FedEx to Acquire Supplier's South African Business
Jun 20th 2013 6:14PM
Updated Jun 20th 2013 6:18PM
In a bid to offer a complete suite of branded export, import, and domestic solutions that connects southern Africa to more than 220 countries and territories worldwide, FedEx announced this morning it had completed the first stage of a strategic acquisition of the businesses operated by its current service provider Supaswift in southern Africa.
To operate under its FedEx Express business unit, the carrier will acquire the businesses servicing South Africa, Malawi, Mozambique, Swaziland, and Zambia. It's also in discussions to acquire the supplier's businesses in Botswana and Namibia. Once completed, FedEx Express will have direct access across the seven markets to 39 facilities and 1,000 Supaswift employees.
FedEx Chairman, President, and CEO Frederick W. Smith said: "The acquisition of Supaswift's businesses, once closed, will provide customers with greater access to some of the world's most rapidly growing economies. It is an important step in our international growth strategy and further strengthens our FedEx Express portfolio."
Supaswift started operations in South Africa in 1990, and subsequently merged with MyExpress, which had been offering FedEx Express international services in southern Africa since 1991.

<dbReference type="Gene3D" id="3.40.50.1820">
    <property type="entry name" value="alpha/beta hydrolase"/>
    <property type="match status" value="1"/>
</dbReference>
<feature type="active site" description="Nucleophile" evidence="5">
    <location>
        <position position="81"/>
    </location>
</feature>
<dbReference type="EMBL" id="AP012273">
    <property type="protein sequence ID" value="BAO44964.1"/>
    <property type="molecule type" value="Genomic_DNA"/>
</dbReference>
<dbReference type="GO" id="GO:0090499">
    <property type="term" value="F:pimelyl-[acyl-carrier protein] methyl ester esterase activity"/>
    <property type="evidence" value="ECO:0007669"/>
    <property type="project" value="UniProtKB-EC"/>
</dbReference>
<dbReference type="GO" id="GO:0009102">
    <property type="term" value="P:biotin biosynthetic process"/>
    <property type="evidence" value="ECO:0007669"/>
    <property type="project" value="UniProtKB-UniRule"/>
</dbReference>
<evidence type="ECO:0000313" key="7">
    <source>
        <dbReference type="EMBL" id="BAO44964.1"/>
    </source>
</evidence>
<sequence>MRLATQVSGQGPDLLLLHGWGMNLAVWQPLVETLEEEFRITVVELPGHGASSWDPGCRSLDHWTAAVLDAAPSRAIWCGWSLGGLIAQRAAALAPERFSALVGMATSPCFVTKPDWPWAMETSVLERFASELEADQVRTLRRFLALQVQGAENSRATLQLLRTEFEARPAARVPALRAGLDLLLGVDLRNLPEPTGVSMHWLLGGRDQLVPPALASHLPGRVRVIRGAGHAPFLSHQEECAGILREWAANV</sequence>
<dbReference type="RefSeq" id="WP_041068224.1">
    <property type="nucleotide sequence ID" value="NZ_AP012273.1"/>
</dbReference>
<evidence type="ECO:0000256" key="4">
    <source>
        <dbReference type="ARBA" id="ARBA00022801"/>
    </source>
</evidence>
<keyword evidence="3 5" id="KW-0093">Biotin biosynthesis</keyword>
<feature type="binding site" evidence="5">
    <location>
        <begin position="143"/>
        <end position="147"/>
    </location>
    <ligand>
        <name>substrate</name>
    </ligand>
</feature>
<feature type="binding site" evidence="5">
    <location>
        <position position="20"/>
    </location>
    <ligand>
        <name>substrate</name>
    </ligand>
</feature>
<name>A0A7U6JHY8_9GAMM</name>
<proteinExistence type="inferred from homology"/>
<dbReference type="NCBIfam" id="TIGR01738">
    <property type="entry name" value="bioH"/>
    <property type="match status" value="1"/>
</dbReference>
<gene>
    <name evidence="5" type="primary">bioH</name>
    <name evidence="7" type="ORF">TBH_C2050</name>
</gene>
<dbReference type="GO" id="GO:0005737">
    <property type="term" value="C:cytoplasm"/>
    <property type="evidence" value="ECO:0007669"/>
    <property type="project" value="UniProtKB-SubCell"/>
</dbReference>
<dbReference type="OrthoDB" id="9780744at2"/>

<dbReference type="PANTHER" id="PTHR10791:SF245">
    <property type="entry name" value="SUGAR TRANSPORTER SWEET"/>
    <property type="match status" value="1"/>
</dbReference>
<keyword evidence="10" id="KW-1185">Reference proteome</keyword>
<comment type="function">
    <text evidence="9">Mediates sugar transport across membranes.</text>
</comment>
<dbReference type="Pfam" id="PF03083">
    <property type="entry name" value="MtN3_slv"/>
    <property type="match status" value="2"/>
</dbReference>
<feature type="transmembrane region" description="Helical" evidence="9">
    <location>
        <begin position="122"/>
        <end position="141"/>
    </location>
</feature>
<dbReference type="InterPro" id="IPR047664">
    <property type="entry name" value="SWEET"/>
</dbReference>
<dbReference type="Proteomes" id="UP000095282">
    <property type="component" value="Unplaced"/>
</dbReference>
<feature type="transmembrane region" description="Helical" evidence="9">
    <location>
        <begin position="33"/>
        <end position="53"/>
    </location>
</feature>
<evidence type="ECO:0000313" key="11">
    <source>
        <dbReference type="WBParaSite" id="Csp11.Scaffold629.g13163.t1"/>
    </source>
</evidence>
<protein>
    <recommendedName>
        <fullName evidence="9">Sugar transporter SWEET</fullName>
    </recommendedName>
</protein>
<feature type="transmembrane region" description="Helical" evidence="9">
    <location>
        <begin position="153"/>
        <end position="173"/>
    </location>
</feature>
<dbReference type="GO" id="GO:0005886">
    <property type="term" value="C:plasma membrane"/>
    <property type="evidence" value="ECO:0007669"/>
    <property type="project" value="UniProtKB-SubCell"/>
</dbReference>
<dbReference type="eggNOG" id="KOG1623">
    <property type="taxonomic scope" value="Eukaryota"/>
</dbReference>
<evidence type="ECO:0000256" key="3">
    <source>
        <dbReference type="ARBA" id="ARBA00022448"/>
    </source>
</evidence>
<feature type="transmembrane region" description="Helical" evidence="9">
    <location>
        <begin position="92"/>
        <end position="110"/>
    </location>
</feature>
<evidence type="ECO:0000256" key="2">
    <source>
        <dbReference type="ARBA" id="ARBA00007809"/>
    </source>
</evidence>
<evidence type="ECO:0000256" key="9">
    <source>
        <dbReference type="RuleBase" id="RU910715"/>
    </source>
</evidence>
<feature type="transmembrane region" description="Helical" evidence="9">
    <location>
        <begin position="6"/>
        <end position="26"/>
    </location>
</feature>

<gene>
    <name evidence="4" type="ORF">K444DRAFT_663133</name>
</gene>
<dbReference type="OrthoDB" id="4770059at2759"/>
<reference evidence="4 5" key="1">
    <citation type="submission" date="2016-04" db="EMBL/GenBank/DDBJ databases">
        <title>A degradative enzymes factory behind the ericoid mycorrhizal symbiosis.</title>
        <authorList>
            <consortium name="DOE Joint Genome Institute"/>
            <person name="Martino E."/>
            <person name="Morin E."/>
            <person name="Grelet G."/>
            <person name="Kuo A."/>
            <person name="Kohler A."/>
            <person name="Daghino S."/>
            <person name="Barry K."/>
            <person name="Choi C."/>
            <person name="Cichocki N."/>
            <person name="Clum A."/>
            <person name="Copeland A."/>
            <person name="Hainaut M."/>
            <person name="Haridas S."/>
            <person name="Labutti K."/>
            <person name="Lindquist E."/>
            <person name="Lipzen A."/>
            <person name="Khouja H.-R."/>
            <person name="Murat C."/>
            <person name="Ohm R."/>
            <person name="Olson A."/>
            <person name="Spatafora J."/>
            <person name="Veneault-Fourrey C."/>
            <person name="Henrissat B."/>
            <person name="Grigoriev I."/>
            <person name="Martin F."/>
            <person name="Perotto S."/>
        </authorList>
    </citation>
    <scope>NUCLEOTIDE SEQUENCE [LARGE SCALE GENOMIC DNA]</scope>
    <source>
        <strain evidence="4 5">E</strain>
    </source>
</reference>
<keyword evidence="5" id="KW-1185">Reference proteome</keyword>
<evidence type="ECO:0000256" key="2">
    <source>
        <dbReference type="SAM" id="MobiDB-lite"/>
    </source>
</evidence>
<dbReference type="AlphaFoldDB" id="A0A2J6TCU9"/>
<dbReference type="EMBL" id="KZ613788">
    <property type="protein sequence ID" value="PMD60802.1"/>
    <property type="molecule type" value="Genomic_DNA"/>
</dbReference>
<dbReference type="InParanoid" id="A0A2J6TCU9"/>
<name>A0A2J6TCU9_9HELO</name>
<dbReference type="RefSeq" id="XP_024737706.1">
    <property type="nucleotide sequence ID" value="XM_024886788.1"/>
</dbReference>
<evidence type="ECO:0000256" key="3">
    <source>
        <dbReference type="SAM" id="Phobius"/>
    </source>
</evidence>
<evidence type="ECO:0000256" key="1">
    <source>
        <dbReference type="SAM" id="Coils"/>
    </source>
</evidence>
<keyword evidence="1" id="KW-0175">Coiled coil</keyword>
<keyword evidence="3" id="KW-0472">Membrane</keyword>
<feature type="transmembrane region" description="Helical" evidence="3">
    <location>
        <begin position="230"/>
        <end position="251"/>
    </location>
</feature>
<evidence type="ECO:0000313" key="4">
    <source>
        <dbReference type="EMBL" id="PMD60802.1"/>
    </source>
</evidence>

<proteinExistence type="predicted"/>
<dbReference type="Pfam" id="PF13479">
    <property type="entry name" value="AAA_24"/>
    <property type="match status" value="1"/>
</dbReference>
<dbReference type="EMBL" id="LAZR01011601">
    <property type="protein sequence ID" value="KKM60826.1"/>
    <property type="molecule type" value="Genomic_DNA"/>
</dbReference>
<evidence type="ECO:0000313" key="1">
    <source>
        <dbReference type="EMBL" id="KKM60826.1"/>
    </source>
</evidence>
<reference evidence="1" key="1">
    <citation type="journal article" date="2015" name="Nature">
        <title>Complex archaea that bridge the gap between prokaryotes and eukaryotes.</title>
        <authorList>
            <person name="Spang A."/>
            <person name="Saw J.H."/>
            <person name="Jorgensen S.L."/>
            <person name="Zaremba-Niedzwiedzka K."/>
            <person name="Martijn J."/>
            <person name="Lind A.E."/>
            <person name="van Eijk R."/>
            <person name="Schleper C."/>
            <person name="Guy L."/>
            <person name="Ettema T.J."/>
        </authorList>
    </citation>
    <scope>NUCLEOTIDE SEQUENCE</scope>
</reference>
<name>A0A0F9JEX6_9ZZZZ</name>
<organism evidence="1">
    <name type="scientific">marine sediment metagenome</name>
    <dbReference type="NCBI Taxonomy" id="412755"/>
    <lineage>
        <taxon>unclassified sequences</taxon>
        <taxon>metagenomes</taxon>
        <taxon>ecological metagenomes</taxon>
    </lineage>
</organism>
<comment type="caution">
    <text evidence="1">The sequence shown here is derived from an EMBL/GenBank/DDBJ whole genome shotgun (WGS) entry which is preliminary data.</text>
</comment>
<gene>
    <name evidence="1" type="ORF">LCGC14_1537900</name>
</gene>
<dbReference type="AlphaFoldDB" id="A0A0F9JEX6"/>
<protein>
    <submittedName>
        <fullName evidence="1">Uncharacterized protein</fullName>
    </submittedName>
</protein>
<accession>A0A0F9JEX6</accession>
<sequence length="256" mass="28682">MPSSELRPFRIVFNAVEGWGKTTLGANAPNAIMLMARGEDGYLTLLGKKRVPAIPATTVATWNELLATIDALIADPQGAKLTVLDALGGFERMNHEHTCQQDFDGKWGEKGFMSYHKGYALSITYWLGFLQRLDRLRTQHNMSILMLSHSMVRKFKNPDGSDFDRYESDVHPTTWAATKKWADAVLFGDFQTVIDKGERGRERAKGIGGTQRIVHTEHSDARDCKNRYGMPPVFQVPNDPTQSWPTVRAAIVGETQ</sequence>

The integration of the Supaswift businesses will start once the transaction has been closed, and is expected to be achieved gradually over a number of months. A time frame for the closing, and financial terms of the transaction, were not be disclosed.
FedEx Express comprises the lion's share of FedEx's business representing 62% of total revenues, though just 40% of its operating profits. Shares of the carrier were down more than 4% in early morning trading.
The article FedEx to Acquire Supplier's South African Business originally appeared on Fool.com.Fool contributor Rich Duprey has no position in any stocks mentioned. The Motley Fool recommends FedEx. Try any of our Foolish newsletter services free for 30 days. We Fools may not all hold the same opinions, but we all believe that considering a diverse range of insights makes us better investors. The Motley Fool has a disclosure policy.